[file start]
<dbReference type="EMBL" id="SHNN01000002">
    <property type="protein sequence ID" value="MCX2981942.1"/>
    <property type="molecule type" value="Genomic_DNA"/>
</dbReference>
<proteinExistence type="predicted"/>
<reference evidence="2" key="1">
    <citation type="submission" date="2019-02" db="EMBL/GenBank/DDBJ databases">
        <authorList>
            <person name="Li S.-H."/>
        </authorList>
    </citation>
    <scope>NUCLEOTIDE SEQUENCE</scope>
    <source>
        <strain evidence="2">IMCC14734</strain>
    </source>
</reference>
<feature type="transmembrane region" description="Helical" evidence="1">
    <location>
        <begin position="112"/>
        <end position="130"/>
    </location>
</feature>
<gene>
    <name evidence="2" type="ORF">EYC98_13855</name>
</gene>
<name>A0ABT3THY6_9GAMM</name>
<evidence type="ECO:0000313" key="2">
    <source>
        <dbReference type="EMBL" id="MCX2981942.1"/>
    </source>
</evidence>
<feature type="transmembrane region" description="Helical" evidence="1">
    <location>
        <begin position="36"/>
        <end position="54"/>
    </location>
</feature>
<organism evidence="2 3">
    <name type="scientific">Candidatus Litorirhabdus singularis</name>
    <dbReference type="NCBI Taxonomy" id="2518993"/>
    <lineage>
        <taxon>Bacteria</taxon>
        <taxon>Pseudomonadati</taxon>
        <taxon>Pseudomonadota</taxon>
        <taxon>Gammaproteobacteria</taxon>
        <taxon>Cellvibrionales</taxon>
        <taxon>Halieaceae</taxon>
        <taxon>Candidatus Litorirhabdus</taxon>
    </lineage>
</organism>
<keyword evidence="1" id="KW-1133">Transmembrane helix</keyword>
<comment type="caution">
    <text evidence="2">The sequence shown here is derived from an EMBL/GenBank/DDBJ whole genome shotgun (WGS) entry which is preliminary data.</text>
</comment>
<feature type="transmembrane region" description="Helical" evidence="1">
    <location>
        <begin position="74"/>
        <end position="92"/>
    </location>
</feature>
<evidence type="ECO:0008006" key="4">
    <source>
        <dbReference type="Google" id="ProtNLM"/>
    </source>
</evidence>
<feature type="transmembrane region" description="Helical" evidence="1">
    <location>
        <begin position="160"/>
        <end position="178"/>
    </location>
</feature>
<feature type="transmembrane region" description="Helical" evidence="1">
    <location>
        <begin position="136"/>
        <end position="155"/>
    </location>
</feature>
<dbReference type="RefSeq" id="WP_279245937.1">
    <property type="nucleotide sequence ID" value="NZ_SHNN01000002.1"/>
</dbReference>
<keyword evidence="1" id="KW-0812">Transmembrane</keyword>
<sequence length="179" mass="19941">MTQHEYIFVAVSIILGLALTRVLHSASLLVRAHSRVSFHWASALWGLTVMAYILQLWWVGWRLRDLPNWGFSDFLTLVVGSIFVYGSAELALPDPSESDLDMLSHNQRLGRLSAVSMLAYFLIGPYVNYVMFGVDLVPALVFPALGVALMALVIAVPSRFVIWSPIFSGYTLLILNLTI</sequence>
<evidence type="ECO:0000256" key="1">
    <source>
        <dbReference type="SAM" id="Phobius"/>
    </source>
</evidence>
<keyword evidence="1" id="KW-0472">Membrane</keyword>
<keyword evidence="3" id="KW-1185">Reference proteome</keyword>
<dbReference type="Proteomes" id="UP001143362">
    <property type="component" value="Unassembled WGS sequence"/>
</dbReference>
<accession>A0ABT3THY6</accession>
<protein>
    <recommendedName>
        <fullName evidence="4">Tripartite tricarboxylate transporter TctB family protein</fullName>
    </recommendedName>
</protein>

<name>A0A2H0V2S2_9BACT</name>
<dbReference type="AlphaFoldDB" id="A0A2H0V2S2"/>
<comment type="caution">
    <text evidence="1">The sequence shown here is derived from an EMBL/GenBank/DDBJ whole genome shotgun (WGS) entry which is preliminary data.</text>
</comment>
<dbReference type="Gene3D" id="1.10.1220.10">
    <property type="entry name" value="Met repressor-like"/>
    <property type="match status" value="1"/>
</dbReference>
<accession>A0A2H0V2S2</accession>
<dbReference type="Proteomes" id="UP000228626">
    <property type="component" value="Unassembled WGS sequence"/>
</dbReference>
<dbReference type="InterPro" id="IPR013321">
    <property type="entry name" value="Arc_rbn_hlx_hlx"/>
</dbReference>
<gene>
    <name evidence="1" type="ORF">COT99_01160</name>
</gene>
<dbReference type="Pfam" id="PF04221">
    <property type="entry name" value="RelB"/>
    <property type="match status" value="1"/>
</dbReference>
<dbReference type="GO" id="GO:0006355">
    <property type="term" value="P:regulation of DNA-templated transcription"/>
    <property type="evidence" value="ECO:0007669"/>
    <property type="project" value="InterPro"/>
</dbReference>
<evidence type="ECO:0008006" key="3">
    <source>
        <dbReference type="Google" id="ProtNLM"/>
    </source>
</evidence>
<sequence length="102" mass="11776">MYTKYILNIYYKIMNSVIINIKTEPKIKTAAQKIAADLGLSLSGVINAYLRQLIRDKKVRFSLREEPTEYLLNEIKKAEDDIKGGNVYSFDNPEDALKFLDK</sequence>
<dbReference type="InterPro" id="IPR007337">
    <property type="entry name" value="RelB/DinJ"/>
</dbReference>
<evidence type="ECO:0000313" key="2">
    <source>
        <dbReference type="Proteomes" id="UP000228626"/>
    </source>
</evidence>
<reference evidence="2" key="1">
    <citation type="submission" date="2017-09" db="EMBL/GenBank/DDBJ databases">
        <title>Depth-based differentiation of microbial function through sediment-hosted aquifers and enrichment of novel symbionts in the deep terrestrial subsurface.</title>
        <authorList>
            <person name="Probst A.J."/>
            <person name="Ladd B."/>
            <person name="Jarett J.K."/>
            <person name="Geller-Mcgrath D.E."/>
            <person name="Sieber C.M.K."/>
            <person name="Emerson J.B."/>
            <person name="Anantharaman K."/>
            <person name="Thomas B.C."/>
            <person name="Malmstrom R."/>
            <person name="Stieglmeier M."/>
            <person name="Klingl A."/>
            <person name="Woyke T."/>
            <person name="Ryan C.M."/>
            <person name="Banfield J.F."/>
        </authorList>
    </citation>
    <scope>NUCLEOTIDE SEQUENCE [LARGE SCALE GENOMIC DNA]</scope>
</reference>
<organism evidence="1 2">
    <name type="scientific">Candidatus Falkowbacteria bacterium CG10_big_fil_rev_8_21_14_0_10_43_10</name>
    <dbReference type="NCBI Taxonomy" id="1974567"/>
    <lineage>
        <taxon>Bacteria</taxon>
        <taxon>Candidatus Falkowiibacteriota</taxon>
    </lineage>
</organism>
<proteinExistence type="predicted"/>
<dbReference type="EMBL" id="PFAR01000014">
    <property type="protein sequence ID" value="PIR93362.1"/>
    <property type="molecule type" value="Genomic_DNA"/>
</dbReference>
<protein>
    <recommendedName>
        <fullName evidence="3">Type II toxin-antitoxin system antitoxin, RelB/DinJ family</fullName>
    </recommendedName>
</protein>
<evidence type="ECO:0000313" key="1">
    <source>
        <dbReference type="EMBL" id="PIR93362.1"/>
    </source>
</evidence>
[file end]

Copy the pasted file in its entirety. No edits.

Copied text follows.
<dbReference type="EMBL" id="SHNN01000002">
    <property type="protein sequence ID" value="MCX2981942.1"/>
    <property type="molecule type" value="Genomic_DNA"/>
</dbReference>
<proteinExistence type="predicted"/>
<reference evidence="2" key="1">
    <citation type="submission" date="2019-02" db="EMBL/GenBank/DDBJ databases">
        <authorList>
            <person name="Li S.-H."/>
        </authorList>
    </citation>
    <scope>NUCLEOTIDE SEQUENCE</scope>
    <source>
        <strain evidence="2">IMCC14734</strain>
    </source>
</reference>
<feature type="transmembrane region" description="Helical" evidence="1">
    <location>
        <begin position="112"/>
        <end position="130"/>
    </location>
</feature>
<gene>
    <name evidence="2" type="ORF">EYC98_13855</name>
</gene>
<name>A0ABT3THY6_9GAMM</name>
<evidence type="ECO:0000313" key="2">
    <source>
        <dbReference type="EMBL" id="MCX2981942.1"/>
    </source>
</evidence>
<feature type="transmembrane region" description="Helical" evidence="1">
    <location>
        <begin position="36"/>
        <end position="54"/>
    </location>
</feature>
<organism evidence="2 3">
    <name type="scientific">Candidatus Litorirhabdus singularis</name>
    <dbReference type="NCBI Taxonomy" id="2518993"/>
    <lineage>
        <taxon>Bacteria</taxon>
        <taxon>Pseudomonadati</taxon>
        <taxon>Pseudomonadota</taxon>
        <taxon>Gammaproteobacteria</taxon>
        <taxon>Cellvibrionales</taxon>
        <taxon>Halieaceae</taxon>
        <taxon>Candidatus Litorirhabdus</taxon>
    </lineage>
</organism>
<keyword evidence="1" id="KW-1133">Transmembrane helix</keyword>
<comment type="caution">
    <text evidence="2">The sequence shown here is derived from an EMBL/GenBank/DDBJ whole genome shotgun (WGS) entry which is preliminary data.</text>
</comment>
<feature type="transmembrane region" description="Helical" evidence="1">
    <location>
        <begin position="74"/>
        <end position="92"/>
    </location>
</feature>
<evidence type="ECO:0008006" key="4">
    <source>
        <dbReference type="Google" id="ProtNLM"/>
    </source>
</evidence>
<feature type="transmembrane region" description="Helical" evidence="1">
    <location>
        <begin position="160"/>
        <end position="178"/>
    </location>
</feature>
<feature type="transmembrane region" description="Helical" evidence="1">
    <location>
        <begin position="136"/>
        <end position="155"/>
    </location>
</feature>
<dbReference type="RefSeq" id="WP_279245937.1">
    <property type="nucleotide sequence ID" value="NZ_SHNN01000002.1"/>
</dbReference>
<keyword evidence="1" id="KW-0812">Transmembrane</keyword>
<sequence length="179" mass="19941">MTQHEYIFVAVSIILGLALTRVLHSASLLVRAHSRVSFHWASALWGLTVMAYILQLWWVGWRLRDLPNWGFSDFLTLVVGSIFVYGSAELALPDPSESDLDMLSHNQRLGRLSAVSMLAYFLIGPYVNYVMFGVDLVPALVFPALGVALMALVIAVPSRFVIWSPIFSGYTLLILNLTI</sequence>
<evidence type="ECO:0000256" key="1">
    <source>
        <dbReference type="SAM" id="Phobius"/>
    </source>
</evidence>
<keyword evidence="1" id="KW-0472">Membrane</keyword>
<keyword evidence="3" id="KW-1185">Reference proteome</keyword>
<dbReference type="Proteomes" id="UP001143362">
    <property type="component" value="Unassembled WGS sequence"/>
</dbReference>
<accession>A0ABT3THY6</accession>
<protein>
    <recommendedName>
        <fullName evidence="4">Tripartite tricarboxylate transporter TctB family protein</fullName>
    </recommendedName>
</protein>

<name>A0A2H0V2S2_9BACT</name>
<dbReference type="AlphaFoldDB" id="A0A2H0V2S2"/>
<comment type="caution">
    <text evidence="1">The sequence shown here is derived from an EMBL/GenBank/DDBJ whole genome shotgun (WGS) entry which is preliminary data.</text>
</comment>
<dbReference type="Gene3D" id="1.10.1220.10">
    <property type="entry name" value="Met repressor-like"/>
    <property type="match status" value="1"/>
</dbReference>
<accession>A0A2H0V2S2</accession>
<dbReference type="Proteomes" id="UP000228626">
    <property type="component" value="Unassembled WGS sequence"/>
</dbReference>
<dbReference type="InterPro" id="IPR013321">
    <property type="entry name" value="Arc_rbn_hlx_hlx"/>
</dbReference>
<gene>
    <name evidence="1" type="ORF">COT99_01160</name>
</gene>
<dbReference type="Pfam" id="PF04221">
    <property type="entry name" value="RelB"/>
    <property type="match status" value="1"/>
</dbReference>
<dbReference type="GO" id="GO:0006355">
    <property type="term" value="P:regulation of DNA-templated transcription"/>
    <property type="evidence" value="ECO:0007669"/>
    <property type="project" value="InterPro"/>
</dbReference>
<evidence type="ECO:0008006" key="3">
    <source>
        <dbReference type="Google" id="ProtNLM"/>
    </source>
</evidence>
<sequence length="102" mass="11776">MYTKYILNIYYKIMNSVIINIKTEPKIKTAAQKIAADLGLSLSGVINAYLRQLIRDKKVRFSLREEPTEYLLNEIKKAEDDIKGGNVYSFDNPEDALKFLDK</sequence>
<dbReference type="InterPro" id="IPR007337">
    <property type="entry name" value="RelB/DinJ"/>
</dbReference>
<evidence type="ECO:0000313" key="2">
    <source>
        <dbReference type="Proteomes" id="UP000228626"/>
    </source>
</evidence>
<reference evidence="2" key="1">
    <citation type="submission" date="2017-09" db="EMBL/GenBank/DDBJ databases">
        <title>Depth-based differentiation of microbial function through sediment-hosted aquifers and enrichment of novel symbionts in the deep terrestrial subsurface.</title>
        <authorList>
            <person name="Probst A.J."/>
            <person name="Ladd B."/>
            <person name="Jarett J.K."/>
            <person name="Geller-Mcgrath D.E."/>
            <person name="Sieber C.M.K."/>
            <person name="Emerson J.B."/>
            <person name="Anantharaman K."/>
            <person name="Thomas B.C."/>
            <person name="Malmstrom R."/>
            <person name="Stieglmeier M."/>
            <person name="Klingl A."/>
            <person name="Woyke T."/>
            <person name="Ryan C.M."/>
            <person name="Banfield J.F."/>
        </authorList>
    </citation>
    <scope>NUCLEOTIDE SEQUENCE [LARGE SCALE GENOMIC DNA]</scope>
</reference>
<organism evidence="1 2">
    <name type="scientific">Candidatus Falkowbacteria bacterium CG10_big_fil_rev_8_21_14_0_10_43_10</name>
    <dbReference type="NCBI Taxonomy" id="1974567"/>
    <lineage>
        <taxon>Bacteria</taxon>
        <taxon>Candidatus Falkowiibacteriota</taxon>
    </lineage>
</organism>
<proteinExistence type="predicted"/>
<dbReference type="EMBL" id="PFAR01000014">
    <property type="protein sequence ID" value="PIR93362.1"/>
    <property type="molecule type" value="Genomic_DNA"/>
</dbReference>
<protein>
    <recommendedName>
        <fullName evidence="3">Type II toxin-antitoxin system antitoxin, RelB/DinJ family</fullName>
    </recommendedName>
</protein>
<evidence type="ECO:0000313" key="1">
    <source>
        <dbReference type="EMBL" id="PIR93362.1"/>
    </source>
</evidence>